There are around 50 artificial reefs in the OSPAR area. These are located at various sites within Regions I to IV. There are no artificial reefs in Region V. Most have been created in the past two decades and are purpose-built and made of concrete. Their purpose ranges from improving marine resources, compensating for, and protecting against, habitat loss, to providing recreational dive sites. Effects on the general biodiversity are unclear and opinions differ as to whether artificial reefs increase the productivity of fish species or whether they serve to concentrate them. Localised impacts on the marine environment are possible, for example, changes to waves and currents and displacement and changes to biological communities. Monitoring confirms that environmental impacts around artificial reefs are local and of limited intensity.
Box 9.6 Sancti Petri artificial reef in the Gulf of Cadiz (Spain)
The Sancti Petri artificial reef is situated off the coast of Cadiz at a depth of between 15 and 40 m (see map). The area attracts a high level of artisanal fishing activity. In 2000, the Spanish Ministry of Agriculture, Fisheries and Food started to develop a reef to protect fish populations from the action of illegal bottom trawlers, thereby reducing catch pressure, avoiding damage to artisanal fishing gear and reducing social conflicts. The reef was completed in 2005.
The reef complex comprises three reef zones, each with three barrier structures placed perpendicular to the favoured trawling routes. The barriers are separated by one nautical mile of free area. The barriers are rectangular structures between 2 and 4 km long and 200 m wide, comprising modular units (see photo).
Each artificial reef unit is a 5.5 tonne reinforced concrete cylinder with a 3 m foot to prevent it from sinking into the seabed. Units are typically placed 75 to 200 m apart to form the barriers. A total of 569 units have been placed creating 2845 m2 of reef within an overall protected area of 4818 ha.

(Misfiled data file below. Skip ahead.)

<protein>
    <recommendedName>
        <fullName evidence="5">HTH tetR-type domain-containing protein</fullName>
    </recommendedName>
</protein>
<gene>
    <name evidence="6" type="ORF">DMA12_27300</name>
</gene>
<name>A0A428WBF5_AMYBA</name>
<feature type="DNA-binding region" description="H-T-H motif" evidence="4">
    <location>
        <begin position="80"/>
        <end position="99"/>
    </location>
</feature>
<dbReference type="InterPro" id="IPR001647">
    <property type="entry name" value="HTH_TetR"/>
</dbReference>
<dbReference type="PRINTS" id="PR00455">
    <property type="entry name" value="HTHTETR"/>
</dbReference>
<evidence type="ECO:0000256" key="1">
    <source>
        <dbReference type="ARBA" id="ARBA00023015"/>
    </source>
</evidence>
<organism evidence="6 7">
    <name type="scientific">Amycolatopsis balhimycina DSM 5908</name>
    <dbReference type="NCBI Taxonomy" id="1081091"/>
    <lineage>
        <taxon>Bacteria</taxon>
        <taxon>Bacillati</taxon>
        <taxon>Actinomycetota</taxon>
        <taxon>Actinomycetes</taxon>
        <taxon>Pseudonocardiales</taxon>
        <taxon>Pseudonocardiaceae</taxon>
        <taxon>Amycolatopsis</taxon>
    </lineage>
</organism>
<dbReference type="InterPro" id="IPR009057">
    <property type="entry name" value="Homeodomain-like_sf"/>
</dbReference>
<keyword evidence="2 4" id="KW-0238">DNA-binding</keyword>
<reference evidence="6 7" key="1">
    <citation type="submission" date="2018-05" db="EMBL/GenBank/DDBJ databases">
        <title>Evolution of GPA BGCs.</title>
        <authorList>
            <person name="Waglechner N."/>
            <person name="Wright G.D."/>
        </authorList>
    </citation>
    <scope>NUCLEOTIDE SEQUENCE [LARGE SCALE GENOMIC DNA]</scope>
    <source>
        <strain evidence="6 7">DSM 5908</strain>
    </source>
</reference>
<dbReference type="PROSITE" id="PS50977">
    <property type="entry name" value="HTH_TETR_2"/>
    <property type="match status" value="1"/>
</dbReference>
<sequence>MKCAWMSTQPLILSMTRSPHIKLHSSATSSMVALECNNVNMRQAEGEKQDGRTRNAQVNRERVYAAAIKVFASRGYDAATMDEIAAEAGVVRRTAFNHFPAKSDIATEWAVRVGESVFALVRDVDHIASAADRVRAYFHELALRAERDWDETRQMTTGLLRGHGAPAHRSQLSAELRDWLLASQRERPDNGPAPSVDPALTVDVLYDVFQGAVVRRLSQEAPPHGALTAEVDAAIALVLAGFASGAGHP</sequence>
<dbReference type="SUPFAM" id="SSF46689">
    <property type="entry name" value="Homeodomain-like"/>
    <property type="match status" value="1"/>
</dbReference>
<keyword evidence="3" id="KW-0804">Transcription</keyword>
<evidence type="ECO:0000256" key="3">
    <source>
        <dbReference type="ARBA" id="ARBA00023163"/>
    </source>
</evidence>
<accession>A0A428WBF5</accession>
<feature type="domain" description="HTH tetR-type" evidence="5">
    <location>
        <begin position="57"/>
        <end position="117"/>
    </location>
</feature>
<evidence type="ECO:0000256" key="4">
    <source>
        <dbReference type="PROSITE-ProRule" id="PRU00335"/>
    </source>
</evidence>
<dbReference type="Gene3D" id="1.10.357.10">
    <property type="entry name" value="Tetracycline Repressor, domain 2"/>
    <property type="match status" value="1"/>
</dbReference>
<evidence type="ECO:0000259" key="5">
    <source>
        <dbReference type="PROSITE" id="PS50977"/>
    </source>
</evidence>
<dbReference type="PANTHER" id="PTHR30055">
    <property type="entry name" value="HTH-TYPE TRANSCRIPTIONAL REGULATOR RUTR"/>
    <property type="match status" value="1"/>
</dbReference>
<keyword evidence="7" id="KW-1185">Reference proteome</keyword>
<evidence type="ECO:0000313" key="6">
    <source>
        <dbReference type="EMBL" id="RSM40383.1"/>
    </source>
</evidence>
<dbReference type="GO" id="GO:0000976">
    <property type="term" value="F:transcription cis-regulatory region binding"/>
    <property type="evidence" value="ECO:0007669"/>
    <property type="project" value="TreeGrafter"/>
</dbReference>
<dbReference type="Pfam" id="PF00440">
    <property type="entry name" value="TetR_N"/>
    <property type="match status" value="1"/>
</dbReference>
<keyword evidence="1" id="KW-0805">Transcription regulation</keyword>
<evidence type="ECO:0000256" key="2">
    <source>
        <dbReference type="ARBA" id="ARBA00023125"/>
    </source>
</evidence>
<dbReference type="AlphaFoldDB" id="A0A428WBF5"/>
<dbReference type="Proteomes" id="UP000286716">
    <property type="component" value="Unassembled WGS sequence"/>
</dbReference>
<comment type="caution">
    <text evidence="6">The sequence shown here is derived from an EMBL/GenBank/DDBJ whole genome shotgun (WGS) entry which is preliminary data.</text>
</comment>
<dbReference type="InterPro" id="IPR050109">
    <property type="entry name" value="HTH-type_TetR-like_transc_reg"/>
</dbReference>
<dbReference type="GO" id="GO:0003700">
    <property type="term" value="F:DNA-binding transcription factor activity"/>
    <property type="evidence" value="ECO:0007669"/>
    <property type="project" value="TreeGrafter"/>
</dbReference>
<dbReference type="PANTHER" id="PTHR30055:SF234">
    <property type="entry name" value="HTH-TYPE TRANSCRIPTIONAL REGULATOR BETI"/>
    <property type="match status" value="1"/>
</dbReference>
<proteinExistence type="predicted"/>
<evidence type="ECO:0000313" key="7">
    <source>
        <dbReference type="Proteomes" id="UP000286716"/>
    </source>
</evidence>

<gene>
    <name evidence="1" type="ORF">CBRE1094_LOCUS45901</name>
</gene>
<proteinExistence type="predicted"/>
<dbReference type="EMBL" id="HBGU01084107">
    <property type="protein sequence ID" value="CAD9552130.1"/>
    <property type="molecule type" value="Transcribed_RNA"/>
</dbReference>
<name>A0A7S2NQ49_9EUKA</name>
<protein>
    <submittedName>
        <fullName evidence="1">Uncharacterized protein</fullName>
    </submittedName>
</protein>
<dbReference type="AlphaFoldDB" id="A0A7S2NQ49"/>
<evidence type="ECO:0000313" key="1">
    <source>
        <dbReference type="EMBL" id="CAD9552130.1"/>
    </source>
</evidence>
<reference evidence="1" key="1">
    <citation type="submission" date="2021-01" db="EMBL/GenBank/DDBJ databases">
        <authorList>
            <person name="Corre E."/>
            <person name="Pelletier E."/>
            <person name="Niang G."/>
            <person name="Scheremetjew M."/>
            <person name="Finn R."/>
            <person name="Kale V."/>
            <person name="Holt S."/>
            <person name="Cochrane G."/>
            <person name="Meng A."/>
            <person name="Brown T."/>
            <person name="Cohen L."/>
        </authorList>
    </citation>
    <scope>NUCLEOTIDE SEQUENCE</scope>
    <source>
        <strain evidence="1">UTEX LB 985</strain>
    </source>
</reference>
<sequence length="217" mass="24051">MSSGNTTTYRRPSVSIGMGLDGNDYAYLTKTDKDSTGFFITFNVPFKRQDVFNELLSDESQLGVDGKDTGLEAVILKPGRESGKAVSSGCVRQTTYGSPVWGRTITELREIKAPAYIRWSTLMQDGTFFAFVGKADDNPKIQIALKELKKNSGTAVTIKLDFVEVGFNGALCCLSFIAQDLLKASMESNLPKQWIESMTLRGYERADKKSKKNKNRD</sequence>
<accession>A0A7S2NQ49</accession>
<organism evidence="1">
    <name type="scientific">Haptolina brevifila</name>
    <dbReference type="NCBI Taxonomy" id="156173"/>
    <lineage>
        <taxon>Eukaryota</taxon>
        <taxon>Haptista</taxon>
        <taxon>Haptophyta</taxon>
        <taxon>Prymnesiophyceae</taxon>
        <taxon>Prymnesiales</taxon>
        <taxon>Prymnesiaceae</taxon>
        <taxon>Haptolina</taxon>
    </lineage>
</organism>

The performance of the reef is monitored in several ways. Every two years, a structural and functional survey is carried out using side scan sonar. In addition, the artisanal fishing catches are regulated and the fishermen are consulted using opinion polls. The results show a dramatic decrease in illegal trawling activity in the area and an increase in artisanal catch.
The limited spatial extent and inherent physical and chemical stability of the reef mean that no significant impacts have been detected. Entanglement of trammel nets occurs occasionally, but does not appear to result in ‘ghost fishing’.
The design, choice of material and placement of artificial reefs in the OSPAR area are mostly subject to national authorisation, supported by EIAs. OSPAR has developed guidelines for artificial reefs that are specifically built for protecting, regenerating, concentrating and/or increasing the production of living marine resources. These recognise that negative impacts are possible at the local scale. The United Nations Environment Programme (UNEP) and the London Convention have prepared guidelines covering artificial reefs built for a wider range of purposes.
Because most of the impacts from artificial reefs are relatively local, as long as there is not a massive increase in the number of reefs and the OSPAR, UNEP and London Convention guidelines are followed, the development of artificial reefs is not expected to have major negative effects in the OSPAR area. However, monitoring the extent of this activity will assist further consideration of its impacts. To facilitate this, OSPAR should establish an inventory of artificial reefs.